The due date for filing individual income taxes is now less than three weeks away.
Many people have of course already filed their taxes. But what if, for whatever reason, you are struggling to meet the April 15 deadline?
In this post, we will discuss some of the considerations and possible consequences involved in being unable to comply with the April 15 date.
First of all, it should be noted that it is possible to file for a six-month extension. The form to be filed for an extension on individual income taxes is Form 4868. If you need more time to get your federal return ready, this may be an option for you to consider.
Keep in mind, however, that if you don’t file by April 15 or obtain the six-month extension the prospect of tax penalties becomes very real.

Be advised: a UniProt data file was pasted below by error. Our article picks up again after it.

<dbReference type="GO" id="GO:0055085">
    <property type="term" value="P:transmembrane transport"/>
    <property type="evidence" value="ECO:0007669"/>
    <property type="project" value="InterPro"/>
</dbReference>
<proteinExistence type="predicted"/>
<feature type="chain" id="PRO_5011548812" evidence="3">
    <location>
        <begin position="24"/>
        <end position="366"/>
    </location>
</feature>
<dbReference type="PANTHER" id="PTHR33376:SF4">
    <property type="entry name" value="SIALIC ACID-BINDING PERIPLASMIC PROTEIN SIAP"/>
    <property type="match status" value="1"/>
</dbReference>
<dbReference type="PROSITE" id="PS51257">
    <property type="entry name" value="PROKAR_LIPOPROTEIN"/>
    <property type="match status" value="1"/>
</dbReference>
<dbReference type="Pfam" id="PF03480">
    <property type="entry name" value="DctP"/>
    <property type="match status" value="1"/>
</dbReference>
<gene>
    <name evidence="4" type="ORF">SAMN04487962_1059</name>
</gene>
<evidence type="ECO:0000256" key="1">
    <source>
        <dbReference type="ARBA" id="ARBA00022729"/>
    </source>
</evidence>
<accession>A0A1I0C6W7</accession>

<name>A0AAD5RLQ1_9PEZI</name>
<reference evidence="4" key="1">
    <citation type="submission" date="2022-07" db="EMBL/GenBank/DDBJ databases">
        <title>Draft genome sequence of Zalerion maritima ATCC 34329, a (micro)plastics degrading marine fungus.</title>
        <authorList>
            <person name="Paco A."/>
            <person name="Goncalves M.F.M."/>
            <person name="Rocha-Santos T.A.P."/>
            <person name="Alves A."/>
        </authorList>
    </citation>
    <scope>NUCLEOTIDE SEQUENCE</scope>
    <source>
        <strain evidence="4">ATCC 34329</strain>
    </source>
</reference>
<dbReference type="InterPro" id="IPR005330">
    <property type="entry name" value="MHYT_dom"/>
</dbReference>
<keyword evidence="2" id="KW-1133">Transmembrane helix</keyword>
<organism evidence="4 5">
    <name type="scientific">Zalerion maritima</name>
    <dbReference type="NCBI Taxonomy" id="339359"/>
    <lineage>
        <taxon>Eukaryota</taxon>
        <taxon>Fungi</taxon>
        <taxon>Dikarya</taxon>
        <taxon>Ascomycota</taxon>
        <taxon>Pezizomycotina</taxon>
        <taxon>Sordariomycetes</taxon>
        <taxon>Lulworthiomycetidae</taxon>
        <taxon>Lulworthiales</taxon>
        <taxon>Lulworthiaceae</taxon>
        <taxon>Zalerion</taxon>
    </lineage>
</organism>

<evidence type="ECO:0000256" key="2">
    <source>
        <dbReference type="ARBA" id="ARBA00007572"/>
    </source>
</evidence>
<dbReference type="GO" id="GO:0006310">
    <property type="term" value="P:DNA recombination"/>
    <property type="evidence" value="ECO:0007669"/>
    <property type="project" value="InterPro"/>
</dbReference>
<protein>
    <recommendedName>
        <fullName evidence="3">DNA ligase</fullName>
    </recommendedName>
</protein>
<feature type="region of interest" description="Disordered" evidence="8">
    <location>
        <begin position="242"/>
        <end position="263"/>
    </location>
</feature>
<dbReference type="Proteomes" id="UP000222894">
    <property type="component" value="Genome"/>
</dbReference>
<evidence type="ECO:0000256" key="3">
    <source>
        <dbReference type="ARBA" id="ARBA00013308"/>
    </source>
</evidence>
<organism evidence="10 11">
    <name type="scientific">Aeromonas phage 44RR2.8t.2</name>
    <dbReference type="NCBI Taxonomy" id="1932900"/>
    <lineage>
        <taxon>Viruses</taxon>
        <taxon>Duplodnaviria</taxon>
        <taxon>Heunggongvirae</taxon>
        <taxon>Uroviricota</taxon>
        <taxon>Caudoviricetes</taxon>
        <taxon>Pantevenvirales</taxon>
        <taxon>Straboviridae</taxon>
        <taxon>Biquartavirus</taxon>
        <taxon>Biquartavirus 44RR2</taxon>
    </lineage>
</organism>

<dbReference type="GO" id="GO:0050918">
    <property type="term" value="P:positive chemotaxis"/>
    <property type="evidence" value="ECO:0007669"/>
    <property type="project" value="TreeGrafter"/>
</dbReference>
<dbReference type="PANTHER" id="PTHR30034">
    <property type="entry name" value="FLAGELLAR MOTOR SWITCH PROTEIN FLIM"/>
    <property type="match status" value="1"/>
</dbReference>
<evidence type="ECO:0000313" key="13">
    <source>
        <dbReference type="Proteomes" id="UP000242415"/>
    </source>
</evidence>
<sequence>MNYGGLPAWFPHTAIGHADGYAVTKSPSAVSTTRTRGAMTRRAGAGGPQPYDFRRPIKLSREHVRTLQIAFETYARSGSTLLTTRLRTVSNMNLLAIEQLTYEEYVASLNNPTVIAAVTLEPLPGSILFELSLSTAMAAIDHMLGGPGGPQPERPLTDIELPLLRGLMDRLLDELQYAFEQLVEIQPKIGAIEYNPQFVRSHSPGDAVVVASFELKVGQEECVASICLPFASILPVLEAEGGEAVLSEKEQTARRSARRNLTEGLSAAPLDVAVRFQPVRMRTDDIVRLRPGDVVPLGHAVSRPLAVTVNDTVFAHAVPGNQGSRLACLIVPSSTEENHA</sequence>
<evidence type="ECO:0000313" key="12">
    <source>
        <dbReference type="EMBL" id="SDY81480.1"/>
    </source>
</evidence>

How big are the penalties that can be assessed by the IRS for a late filing? Well, a taxpayer is looking at having to pay a certain percentage of their net tax liability. The rule of thumb is that this amount is 5 percent for each month – or even fraction of a month – a return is late.
It is true that the penalty for failure to file on time is limited to a specified maximum amount of the tax liability. That amount is 25 percent.
But for someone with substantial taxes to pay, the penalties can still really add up.
And so, in this post, we offer a gentle reminder. If you haven’t filed your taxes, or obtained a six-month extension, it is time to take steps to do so.
Source: Forbes, "What Are The Penalties For Failing To File Your Tax Return On Time?" Tony Nitti, March 29, 2014